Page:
EFF ‘illegal’ student gathering at UJ turns bloody

At the University of Johannesburg’s (UJ) Auckland Park campus on Wednesday, police ordered Economic Freedom Fighters Student Command (EFFSC) members to disperse on the grounds that their march was illegal. This fell on deaf ears. Police and bouncers charged towards the group who was singing struggle songs and demanded to hand over a memorandum to vice-chancellor Ihron Rensburg. 

Pandemonium ensued. The group of more than 100 ran in different directions with some tripping and many being apprehended by SAPS officers and bouncers. 

The Mail & Guardian reporter witnessed a police officer and a bouncer dragging one female student, who was not wearing EFF regalia, on the concrete pavement. She seemed to have been one of the university students who gathered as spectators. 

Scores of youth were then arrested and thrown into a police vehicle.

Others were left bleeding. One injured UJ student, who was bleeding from the head, told reporters she was hit by rock thrown at her by a bouncer. 

Police made a second round of arrests, this time of EFFSC members gathering outside the campus entrance. 

Mpho Morolane, president of the EFFSC, was arrested with this group. Morolane told the M&G: “We’re being persecuted. This is peaceful. We wanted to do it peacefully, but we’re being persecuted.”

One arrested student was heard asking police from the back of the van: “How do you feel beating your own child fighting for education?”

‘You’re going to be in trouble’
A police officer, whose nametag identified him as Twala, was seen intimidating The Citizen newspaper photographer, Allister Russell. 

Twala warned Russell against taking pictures of police officers arresting students. “Don’t take pictures. Chief don’t shoot me. If I see my picture in the papers, you’re going to be in trouble,” the officer shouted. 

An upset Russell told reporters that police randomly harrassed him at the protest. “They are harrassing me, throwing me around. They try to push me away whenever I take pictures.”

There was a large contingency of police officers deployed to the protest. They made it clear to protestors that they wanted them to disburse because their gathering was illegal.

“We’re giving you five minutes to disperse. You’re already committing an offence by taking part in this gathering,” an officer identifying himself as captain Du Bruyn told the EFFSC members.

“The issue at hand is that this gathering of the EFF has been prohibited, meaning this gathering should not take place. This gathering is illegal. Everyone attending it is committing an offence. That is why we’re going to give you reasonable time to disperse. If you do not disperse we’ll take action against you,” he added.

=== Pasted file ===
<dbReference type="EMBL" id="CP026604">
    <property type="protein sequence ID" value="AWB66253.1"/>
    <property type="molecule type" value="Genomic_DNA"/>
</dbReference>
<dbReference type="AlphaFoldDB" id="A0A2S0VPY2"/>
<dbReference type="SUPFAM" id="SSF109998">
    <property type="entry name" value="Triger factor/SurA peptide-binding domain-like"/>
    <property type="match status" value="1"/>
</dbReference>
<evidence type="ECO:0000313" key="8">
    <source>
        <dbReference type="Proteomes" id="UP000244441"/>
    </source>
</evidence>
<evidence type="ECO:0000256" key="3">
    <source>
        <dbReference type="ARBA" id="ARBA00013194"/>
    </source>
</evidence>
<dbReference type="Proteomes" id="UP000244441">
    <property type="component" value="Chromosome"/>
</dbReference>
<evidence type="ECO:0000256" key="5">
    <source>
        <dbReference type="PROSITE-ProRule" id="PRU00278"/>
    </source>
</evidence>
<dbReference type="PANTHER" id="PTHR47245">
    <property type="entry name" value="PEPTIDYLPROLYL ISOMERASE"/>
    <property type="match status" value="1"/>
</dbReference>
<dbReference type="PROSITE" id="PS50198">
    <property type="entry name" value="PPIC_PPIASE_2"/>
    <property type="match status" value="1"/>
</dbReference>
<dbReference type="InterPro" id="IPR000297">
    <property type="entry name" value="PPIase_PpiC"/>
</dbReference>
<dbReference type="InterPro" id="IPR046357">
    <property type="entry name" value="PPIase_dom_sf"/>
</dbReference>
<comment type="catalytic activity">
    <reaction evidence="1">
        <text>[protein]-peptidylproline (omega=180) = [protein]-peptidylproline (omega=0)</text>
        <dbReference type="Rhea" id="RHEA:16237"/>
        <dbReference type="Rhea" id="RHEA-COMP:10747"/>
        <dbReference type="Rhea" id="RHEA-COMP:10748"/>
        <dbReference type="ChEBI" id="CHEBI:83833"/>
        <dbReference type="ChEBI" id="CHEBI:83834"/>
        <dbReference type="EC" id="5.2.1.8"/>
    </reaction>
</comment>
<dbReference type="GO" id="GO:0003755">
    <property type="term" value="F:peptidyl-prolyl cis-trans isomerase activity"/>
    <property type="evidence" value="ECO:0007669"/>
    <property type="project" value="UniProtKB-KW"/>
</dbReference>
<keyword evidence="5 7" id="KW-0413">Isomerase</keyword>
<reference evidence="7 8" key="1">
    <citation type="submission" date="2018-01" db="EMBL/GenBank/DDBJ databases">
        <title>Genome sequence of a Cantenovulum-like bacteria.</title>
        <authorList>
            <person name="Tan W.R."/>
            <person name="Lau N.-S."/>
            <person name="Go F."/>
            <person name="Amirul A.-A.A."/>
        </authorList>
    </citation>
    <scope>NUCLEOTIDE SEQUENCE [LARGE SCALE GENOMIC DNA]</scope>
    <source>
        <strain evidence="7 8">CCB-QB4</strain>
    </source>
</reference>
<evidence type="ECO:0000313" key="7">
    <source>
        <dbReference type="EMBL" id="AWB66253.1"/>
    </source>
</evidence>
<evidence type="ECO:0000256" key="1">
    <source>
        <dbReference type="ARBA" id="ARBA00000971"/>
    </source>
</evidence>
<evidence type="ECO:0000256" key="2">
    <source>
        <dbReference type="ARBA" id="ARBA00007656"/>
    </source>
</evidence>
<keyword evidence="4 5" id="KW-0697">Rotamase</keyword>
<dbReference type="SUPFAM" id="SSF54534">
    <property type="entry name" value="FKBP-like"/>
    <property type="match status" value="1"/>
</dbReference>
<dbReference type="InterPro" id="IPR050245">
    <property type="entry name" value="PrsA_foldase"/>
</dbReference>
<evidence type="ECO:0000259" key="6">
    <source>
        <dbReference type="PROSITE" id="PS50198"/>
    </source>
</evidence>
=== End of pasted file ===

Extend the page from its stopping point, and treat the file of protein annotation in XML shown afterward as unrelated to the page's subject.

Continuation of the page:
Permission to march denied
The EFFSC had applied for permission to march to the university. But the Johannesburg Metro Police Department (JMPD) rejected it. 

A JMPD letter to the EFFSC UJ employees distributed to journalists at a press briefing revealed permission was denied because police believed the march would be violent. 

In addition, it was being denied because a march by the EFF to the Gauteng Legislature Speaker in July 2014 “turned to be horribly wrong on the day in question”. 

“Your organisation refused to adhere to the conditions imposed by the responsible office based on your previous office,” said the letter. 

EFF students did not get a chance to state to UJ management their demands. But the M&G understands that their main gripe is a UJ policy called F7 that kicks out each semester if they fail a certain number of modules. 

Godfrey Helani, director of student life and governance at UJ, said the institution “sought the assistance of the SAPS to maintain order and discipline on its campuses. The university remains committed to engage with students on their concerns, and will only do so in an atmosphere of good order and discipline.”

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Bongani Nkosi
Bongani is an education reporter at the Mail & Guardian.

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